Easing the Edge of Shaker Style Doors

      A light touch is all that's called for. April 6, 2007

Question
I have made a few shaker style doors. They look great with a reversed raised panel and have the feel that I like. Since this is the first time I've done this style of door, I'm wondering what the best way to handle the edges will be. What, if anything, do you do with the edges for the best look?

Forum Responses
(Cabinetmaking Forum)
From contributor M:
For shaker jobs we just barely sand the sharp edges off by hand. This is what I have seen on authentic shaker pieces and what every customer has wanted. The shaker style is meant to look like they built it way back then when they didn't have router bits.



From contributor T:
I use a 1/16" round over. Looks good.


From the original questioner:
Thanks. I was thinking of just breaking the edge with a sanding block. I ran some shaker style for a friend several months ago on my RBI door machine and I think he rounded his slightly, but didn't get to see the finished door.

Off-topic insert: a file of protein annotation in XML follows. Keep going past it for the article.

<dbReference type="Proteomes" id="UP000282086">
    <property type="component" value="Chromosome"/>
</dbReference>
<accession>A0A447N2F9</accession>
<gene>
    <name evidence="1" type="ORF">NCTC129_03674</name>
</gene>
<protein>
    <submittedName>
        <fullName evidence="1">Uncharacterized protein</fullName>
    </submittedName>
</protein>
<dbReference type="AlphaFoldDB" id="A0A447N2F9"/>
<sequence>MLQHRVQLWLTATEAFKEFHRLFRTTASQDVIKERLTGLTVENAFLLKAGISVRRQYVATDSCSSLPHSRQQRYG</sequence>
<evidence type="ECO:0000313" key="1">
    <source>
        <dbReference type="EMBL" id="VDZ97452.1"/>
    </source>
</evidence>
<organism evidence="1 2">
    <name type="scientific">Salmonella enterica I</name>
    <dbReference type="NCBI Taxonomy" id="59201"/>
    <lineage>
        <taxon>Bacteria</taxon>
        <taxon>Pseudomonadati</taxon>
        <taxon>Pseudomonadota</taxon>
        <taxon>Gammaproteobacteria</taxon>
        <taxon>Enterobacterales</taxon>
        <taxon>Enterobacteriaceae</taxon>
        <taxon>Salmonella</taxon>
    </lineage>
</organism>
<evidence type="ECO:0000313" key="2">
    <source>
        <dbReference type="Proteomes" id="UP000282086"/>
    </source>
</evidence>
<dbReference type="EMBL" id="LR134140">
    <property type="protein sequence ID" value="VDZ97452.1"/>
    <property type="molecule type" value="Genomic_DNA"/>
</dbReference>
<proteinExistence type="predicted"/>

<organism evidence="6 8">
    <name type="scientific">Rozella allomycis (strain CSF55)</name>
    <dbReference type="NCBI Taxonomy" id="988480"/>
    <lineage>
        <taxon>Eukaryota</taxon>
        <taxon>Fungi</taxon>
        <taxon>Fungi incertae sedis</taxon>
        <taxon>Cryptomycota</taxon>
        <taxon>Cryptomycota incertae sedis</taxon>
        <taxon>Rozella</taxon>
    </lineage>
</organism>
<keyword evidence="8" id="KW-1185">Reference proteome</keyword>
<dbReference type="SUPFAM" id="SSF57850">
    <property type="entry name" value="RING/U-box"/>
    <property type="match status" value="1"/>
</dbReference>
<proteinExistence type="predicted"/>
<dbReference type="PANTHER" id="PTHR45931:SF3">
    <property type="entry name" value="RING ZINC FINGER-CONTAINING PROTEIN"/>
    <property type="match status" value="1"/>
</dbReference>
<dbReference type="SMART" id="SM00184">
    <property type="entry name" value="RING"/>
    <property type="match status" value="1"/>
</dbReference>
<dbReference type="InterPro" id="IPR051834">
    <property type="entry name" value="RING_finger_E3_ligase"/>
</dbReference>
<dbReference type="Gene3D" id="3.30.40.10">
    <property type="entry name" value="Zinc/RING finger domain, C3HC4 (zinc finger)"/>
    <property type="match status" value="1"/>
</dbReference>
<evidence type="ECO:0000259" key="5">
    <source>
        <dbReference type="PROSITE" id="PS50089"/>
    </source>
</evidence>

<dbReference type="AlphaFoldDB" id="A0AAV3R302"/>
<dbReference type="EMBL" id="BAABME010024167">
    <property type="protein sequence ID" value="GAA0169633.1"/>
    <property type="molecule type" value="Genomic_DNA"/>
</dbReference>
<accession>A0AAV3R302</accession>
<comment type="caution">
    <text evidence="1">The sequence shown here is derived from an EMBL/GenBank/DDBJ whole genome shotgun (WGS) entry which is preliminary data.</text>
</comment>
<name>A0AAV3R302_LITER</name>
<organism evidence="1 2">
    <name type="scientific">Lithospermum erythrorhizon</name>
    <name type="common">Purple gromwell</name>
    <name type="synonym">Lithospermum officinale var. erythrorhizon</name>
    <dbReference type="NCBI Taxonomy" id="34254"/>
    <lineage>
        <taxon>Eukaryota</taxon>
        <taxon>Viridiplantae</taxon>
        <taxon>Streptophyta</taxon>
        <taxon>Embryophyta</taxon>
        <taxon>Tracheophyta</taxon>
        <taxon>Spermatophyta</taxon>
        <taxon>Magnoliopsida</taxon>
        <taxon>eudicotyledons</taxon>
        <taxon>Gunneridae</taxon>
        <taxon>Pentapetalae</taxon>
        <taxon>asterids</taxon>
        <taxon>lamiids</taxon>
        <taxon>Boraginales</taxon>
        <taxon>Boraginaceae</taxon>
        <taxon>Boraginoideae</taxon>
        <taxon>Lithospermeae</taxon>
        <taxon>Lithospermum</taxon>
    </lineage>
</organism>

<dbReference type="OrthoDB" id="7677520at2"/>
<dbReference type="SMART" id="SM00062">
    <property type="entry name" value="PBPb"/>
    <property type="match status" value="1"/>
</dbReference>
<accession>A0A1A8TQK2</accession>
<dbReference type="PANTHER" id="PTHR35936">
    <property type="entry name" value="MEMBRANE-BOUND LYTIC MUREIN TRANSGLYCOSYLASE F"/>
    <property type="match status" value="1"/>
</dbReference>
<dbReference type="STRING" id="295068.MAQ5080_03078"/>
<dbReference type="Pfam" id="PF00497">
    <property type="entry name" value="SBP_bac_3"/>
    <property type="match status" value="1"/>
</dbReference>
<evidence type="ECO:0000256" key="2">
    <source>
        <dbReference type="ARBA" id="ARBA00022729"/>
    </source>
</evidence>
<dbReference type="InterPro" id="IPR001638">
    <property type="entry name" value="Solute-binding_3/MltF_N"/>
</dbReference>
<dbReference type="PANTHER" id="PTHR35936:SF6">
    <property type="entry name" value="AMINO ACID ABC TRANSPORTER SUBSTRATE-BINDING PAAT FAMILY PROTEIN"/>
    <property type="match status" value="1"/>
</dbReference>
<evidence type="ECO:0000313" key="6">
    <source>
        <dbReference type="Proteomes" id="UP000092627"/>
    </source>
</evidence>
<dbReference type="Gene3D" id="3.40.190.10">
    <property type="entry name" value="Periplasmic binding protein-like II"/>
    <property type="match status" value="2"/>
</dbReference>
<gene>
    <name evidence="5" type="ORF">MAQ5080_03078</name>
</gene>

I haven't seen a 1/16" router bit. 1/8" is my smallest. Can you even tell it's been hit with 1/16"? Since these doors are birch, I think I might feel safer with just the sanding block.



From contributor S:
The 1/16 bit really is tiny, but if your doors are flat (dead flat), it works good. I set mine so the lip just starts to cut (64th?) and then run a pad sander over to kill it. Finish sand before routing, clean base plate on router. I made a block that PSA paper sticks to with the rad built in, one swipe down and done.


From contributor P:
We use a Slick Plane for breaking edges a lot of the time. Faster than messing with a router, and no dust. It's also cheap.


From contributor M:
Also, some of the ones we do have been distressed to give the old worn look. If you take the random orbit sander and hold it at a 45, then you take the corner off and you can't hardly help to take more off the corners, which adds to the distressed look.

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